Words ought to be a little wild, for they are the assault of thoughts on the unthinking - John Maynard Keynes.

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                    • Originally posted by The Purist View Post
                      I understand the principle but can definitely tell you such a pipe, sealed and filled with only air will sink like a stone. I've seen it more than once in the oil industry when running pipe into the Gulf of Mexico or the North Sea. It would require significant floatation devices to keep it near the surface and any cargo would only require more floats.
                      Oh, come on!
                      We have to respect at least the most basic laws of physics in our virtual 'what ifs' - otherwise it becomes like 'Alice in wonderland'.
                      As to the oil industry, I presume you refer to the pipes that lie on the bottom of the sea for oil transportation - those pipes are constructed to withstand tens of atmospheres of pressure therefore their thicknes is several centimeters ...
                      You on the other hand were talking about less than 1 atmosphere and respectively ~ 0.7 sm...
                      If you believe, you receive.
                      If you doubt, you go without.

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                      • Originally posted by The Purist View Post
                        I understand the principle but can definitely tell you such a pipe, sealed and filled with only air will sink like a stone. I've seen it more than once in the oil industry when running pipe into the Gulf of Mexico or the North Sea. It would require significant floatation devices to keep it near the surface and any cargo would only require more floats.
                        ....continued ... Those oil pipes also appear to have a heavy coating, to protect them from years of aggresive sea water erosion on the seabed. The coating alone would be enough to sink them.
                        If you believe, you receive.
                        If you doubt, you go without.

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                        • Additional though I had - how difficult would be for the RN and RAF to catch S-Boat crossing the channel at night?
                          How many lightly armed troops would be realistic for S-Boat to carry.
                          I was thinking around ~50. Any suggestions?
                          If you believe, you receive.
                          If you doubt, you go without.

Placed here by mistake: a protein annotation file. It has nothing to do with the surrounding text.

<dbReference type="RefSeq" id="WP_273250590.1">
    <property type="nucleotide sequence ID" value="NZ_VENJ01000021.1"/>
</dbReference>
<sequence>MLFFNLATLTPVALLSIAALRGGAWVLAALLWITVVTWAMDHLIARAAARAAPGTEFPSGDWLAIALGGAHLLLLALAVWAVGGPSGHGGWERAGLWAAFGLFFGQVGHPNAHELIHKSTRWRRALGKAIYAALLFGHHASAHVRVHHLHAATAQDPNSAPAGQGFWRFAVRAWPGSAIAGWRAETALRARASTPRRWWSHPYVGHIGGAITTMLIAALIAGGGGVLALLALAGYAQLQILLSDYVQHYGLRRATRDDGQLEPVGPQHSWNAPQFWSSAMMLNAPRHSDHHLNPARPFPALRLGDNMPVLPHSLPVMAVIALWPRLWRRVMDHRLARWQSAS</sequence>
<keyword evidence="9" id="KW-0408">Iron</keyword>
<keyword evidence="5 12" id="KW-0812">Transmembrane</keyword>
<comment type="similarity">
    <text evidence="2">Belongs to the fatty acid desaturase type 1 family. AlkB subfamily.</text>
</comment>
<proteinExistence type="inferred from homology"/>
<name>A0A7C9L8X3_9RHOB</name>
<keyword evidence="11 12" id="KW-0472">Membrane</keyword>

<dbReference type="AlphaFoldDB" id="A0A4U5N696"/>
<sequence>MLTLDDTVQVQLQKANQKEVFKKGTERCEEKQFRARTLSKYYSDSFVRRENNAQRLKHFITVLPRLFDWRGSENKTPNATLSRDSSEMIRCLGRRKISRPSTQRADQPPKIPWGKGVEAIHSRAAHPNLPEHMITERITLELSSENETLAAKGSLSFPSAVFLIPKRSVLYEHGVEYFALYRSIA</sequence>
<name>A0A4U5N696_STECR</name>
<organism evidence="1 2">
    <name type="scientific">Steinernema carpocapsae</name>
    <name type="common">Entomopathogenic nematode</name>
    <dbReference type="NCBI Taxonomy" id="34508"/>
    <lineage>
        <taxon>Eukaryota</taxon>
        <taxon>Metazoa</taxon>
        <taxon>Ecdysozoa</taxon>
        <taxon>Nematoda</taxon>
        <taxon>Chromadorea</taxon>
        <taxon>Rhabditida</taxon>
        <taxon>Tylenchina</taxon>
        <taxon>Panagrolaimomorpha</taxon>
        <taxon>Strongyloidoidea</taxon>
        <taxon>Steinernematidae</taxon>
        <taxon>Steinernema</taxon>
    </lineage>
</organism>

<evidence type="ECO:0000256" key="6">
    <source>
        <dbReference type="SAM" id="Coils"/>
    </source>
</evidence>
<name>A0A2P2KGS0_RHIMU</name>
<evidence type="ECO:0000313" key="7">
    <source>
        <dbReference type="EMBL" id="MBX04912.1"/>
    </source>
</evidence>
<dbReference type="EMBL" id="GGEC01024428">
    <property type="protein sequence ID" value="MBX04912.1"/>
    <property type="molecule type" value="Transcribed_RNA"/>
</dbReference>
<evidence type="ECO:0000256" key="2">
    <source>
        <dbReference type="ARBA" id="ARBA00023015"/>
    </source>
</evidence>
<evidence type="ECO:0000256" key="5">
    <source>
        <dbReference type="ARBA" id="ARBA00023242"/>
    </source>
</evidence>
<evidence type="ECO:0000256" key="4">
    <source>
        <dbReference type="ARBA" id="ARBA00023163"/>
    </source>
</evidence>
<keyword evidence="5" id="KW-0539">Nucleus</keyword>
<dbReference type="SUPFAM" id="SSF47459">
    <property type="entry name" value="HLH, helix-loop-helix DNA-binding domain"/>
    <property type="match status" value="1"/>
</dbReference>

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                          • The US used the oversized Nautalus & its sisters for commando raids. They were hard pressed to accomodate sixty men & weapons. The monster Sucrof was able to carry a fair number more.

                            "Additional though I had - how difficult would be for the RN and RAF to catch S-Boat crossing the channel at night? "

                            In the 1939-40 period they caught them at dawn trying to get themselves off the shoals where they ran aground.
                            Last edited by Carl Schwamberg; 01 Dec 06, 07:08.

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                            • Originally posted by leopold View Post
                              Since torpedo is without warhead it runs strictly on the surface, if sent during high tide it will be lying on a empty beach during low tide - easily detectable by the surface party - besides the surfice party will know where to look for it. Also such torpedo may have diver attached (like the italians did their sub sabotage actions)
                              Still that was just an improvement idea - a 'nice to have' if you will.
                              It might be nice to have, were there a way of attaching a cable to the torpedo. You can only attach it before the torpedo's fired, so you have two choices: take the cable up through the sub to fix it to the cargo, in which case you've just neatly tied the sub into the chain, or have someone crawl out through the torpedo tube and clamber across the sub's hull. In either case, the torpedo will probably just float off the beach as the tide goes out, and the Germans will be left searching for nothing. As for manned torpedoes, I suspect they may well be slightly different to the torpedoes U-Boats were made to fire.